At 100, Grand Central on track to get bigger, busier

A rendition of the new terminal that will

A rendition of the new terminal that will be in service for Long Island Rail Road passengers into Grand Central Terminal. (Credit: Courtesy of Metropolitan Transportation Authority)

As Grand Central Terminal embarks on its second century, it faces a future filled with some much taller neighbors and 160,000 more visitors coursing through its marbled halls every day.

The proposed rezoning of 78 blocks around Grand Central in Manhattan carries the Bloomberg administration's promise of revitalizing an aging stock of midtown office buildings by sprinkling in an untold number of state-of-the-art skyscrapers. The plan to rezone the area is under environmental review, with New York City Mayor Michael Bloomberg pushing for City Council approval before he leaves office at the end of the year.

The Metropolitan Transportation Authority's $8.2 billion East Side Access plan will allow Long Island Rail Road trains to roll into the Beaux-Arts terminal for the first time in its history. When completed in September 2019, it will be the largest passenger rail terminal built in the U.S. since the 1930s.


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Eight new tracks and four new platforms are being constructed beneath the existing Metro-North tracks in an upstairs-downstairs marriage of two of the nation's busiest commuter rails.

Tens of thousands of Queens and Long Island commuters will be diverted from Penn Station, relieving overcrowding at the West Side station and cutting at least half an hour off their commutes.

The job of making sure all this comes together seamlessly, without overwhelming a fabled architectural masterpiece, falls to people at the MTA such as George Monasterio, the agency's chief architect.

"The terminal is more than a train station," Monasterio said. "It's almost a cathedral to transportation that lifts our spirits. Anything less than a clear and thoughtful plan would be disrespectful."

That plan includes a new entrance on the north side of 48th Street between Park and Madison avenues that will handle a quarter of the new passengers. There also will be an elevator from the new LIRR concourse that will come into 280 Park Ave. and another entrance at 415 Madison Ave.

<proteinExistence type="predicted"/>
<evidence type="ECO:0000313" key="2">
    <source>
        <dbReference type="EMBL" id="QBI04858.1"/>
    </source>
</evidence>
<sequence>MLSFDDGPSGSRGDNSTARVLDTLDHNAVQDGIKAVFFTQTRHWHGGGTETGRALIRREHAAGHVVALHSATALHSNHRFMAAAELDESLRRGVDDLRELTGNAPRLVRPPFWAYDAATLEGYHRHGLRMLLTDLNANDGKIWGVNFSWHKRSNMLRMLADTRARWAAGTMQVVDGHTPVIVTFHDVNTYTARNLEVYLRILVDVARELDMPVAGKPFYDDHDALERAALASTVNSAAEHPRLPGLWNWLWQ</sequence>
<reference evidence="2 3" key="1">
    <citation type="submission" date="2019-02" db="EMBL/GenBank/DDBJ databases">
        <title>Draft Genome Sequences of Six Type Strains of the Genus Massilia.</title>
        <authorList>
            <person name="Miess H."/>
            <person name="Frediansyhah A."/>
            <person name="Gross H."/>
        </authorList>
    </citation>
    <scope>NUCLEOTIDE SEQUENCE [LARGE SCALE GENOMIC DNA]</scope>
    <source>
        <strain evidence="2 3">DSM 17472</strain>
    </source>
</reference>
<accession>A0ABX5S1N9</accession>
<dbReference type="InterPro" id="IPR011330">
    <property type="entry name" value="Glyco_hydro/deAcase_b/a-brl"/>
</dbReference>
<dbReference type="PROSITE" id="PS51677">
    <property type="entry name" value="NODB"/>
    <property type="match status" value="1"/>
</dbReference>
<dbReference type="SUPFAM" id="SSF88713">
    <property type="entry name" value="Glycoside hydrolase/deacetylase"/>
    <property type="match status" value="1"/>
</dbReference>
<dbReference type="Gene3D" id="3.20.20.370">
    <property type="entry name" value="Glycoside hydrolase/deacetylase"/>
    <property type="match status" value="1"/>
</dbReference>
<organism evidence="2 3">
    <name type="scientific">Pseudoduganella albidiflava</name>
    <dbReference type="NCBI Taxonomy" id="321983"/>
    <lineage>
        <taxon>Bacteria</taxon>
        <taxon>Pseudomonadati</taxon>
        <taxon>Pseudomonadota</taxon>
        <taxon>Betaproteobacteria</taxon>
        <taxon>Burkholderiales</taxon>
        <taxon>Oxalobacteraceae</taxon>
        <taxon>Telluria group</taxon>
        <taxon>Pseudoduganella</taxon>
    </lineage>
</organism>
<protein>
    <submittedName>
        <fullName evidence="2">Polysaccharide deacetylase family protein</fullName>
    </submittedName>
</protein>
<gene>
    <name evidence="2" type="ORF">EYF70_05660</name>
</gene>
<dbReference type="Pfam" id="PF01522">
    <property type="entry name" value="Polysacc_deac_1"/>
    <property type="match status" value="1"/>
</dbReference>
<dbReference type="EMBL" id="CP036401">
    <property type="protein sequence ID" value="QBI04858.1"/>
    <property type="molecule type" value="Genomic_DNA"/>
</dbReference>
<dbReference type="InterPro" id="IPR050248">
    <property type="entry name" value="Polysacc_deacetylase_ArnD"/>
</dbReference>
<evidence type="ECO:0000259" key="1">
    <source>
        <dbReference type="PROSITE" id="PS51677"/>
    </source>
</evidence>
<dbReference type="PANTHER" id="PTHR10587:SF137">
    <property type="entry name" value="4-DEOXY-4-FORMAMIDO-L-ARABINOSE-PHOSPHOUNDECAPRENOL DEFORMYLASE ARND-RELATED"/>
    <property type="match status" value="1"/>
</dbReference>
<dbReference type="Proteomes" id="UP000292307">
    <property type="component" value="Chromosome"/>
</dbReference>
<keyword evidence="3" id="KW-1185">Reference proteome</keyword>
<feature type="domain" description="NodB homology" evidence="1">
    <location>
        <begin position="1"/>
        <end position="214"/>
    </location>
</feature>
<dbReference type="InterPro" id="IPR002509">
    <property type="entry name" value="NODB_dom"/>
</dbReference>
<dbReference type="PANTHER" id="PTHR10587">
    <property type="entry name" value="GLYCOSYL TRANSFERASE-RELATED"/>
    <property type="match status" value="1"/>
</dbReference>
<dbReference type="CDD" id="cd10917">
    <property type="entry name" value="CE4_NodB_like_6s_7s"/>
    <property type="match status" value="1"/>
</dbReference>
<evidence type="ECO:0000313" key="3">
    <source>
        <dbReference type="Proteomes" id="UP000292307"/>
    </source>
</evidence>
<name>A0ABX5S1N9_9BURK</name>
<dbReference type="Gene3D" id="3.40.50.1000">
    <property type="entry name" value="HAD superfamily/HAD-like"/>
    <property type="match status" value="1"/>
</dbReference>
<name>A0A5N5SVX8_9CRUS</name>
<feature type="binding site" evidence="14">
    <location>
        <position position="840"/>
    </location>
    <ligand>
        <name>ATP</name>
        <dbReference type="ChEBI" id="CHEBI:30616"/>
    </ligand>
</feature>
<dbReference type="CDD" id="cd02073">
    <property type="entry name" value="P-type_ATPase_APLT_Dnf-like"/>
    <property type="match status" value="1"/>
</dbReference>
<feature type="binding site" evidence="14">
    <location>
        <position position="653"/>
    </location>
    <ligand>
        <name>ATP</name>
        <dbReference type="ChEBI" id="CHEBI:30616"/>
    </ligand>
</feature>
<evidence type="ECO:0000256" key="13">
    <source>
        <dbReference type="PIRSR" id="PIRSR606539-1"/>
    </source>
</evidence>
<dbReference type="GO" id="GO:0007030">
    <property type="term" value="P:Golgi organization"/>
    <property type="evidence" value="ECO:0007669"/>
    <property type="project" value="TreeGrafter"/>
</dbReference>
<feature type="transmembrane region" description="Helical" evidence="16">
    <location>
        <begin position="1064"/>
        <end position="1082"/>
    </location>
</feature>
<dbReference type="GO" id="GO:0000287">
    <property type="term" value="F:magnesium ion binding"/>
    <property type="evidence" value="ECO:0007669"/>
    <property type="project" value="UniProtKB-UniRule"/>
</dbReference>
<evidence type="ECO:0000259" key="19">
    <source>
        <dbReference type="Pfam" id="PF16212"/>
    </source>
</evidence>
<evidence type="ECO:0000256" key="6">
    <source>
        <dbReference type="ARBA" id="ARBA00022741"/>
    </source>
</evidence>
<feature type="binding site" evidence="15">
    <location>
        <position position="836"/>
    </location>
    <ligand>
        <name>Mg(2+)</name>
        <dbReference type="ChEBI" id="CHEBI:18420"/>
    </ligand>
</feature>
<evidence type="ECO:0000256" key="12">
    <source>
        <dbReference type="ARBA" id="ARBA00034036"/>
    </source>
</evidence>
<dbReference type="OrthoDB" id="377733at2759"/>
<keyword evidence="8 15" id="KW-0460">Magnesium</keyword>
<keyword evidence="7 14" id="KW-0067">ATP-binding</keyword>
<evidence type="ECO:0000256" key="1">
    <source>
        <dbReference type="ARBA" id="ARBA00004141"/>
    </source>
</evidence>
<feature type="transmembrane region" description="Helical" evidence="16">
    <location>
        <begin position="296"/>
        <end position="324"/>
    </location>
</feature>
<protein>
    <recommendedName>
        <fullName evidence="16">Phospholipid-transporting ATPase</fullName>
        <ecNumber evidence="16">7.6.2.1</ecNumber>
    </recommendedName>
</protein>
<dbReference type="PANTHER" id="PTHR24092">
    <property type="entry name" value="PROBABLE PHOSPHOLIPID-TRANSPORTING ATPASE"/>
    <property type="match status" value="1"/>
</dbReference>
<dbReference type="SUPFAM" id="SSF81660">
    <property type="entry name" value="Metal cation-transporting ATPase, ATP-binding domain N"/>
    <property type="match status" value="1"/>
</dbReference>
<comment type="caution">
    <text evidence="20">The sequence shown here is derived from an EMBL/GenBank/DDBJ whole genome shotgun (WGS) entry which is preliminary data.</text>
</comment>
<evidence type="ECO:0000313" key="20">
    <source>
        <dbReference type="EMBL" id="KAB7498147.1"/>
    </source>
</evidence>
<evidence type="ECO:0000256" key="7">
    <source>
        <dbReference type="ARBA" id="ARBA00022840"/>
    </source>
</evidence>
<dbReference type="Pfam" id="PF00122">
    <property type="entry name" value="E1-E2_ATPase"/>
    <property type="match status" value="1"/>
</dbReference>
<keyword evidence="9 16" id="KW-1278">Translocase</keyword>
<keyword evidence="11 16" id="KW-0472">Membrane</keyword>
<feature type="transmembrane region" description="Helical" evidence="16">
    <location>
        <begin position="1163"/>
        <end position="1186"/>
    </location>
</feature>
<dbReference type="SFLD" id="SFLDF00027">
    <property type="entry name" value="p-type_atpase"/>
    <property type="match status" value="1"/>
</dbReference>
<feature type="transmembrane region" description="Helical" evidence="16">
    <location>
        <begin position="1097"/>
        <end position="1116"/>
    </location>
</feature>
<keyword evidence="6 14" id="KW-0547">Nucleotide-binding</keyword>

"Any new passages or new construction in the terminal should be consistent with the original vocabulary, context, scale and the overall aesthetics of Grand Central," Monasterio said.

The goal is moving commuters quickly to the street, especially at rush hour, without creating backups on elevators and stairways.

"If an escalator breaks down, you can't have the passageways bottling up with commuters," said David Buchwald, a longtime Metro-North commuter from White Plains who recently was elected to the state Assembly after serving as chairman of the Metro-North Commuter Council. "Hopefully, they have figured that out through their experience with the rest of Grand Central."

Monasterio said he "doesn't expect pedestrian traffic to be impacted at all during construction."

Meanwhile, efforts are under way to quicken the path between commuter rails and the subway. Monasterio said the MTA is investigating whether it's possible to create direct access from the new LIRR Concourse and for Metro-North customers to get to the No. 4, 5 and 6 lines.

"It's got a lot of legs," he said.

Among the East Side Access plan's proponents is developer Dan Biederman of Chappaqua. In the early 1990s, Biederman helped found the Grand Central Partnership, which worked to revitalize the area in and around the terminal after decades of graffiti-marred decay.

Biederman said Amtrak's departure from Grand Central in 1991 left a void that has been filled by Metro-North's recent service expansions.

"East Side Access will be great," Biederman said. "People don't realize how hollowed out Grand Central was after the long-distance trains left. It's been built up by Metro-North with their off-peak service, but there's still room for a lot more people."

Commuters are not so sure. Some fear the increased number of passengers will lead to inevitable crowding in the terminal. Among them is Susan Dodes, who on Friday was rushing to catch a Metro-North train to her Scarsdale home.

Dodes rolled her eyes at the thought of more trains coming through Grand Central.

"Why don't they revitalize Penn Station and keep Long Island over there?" Dodes said.

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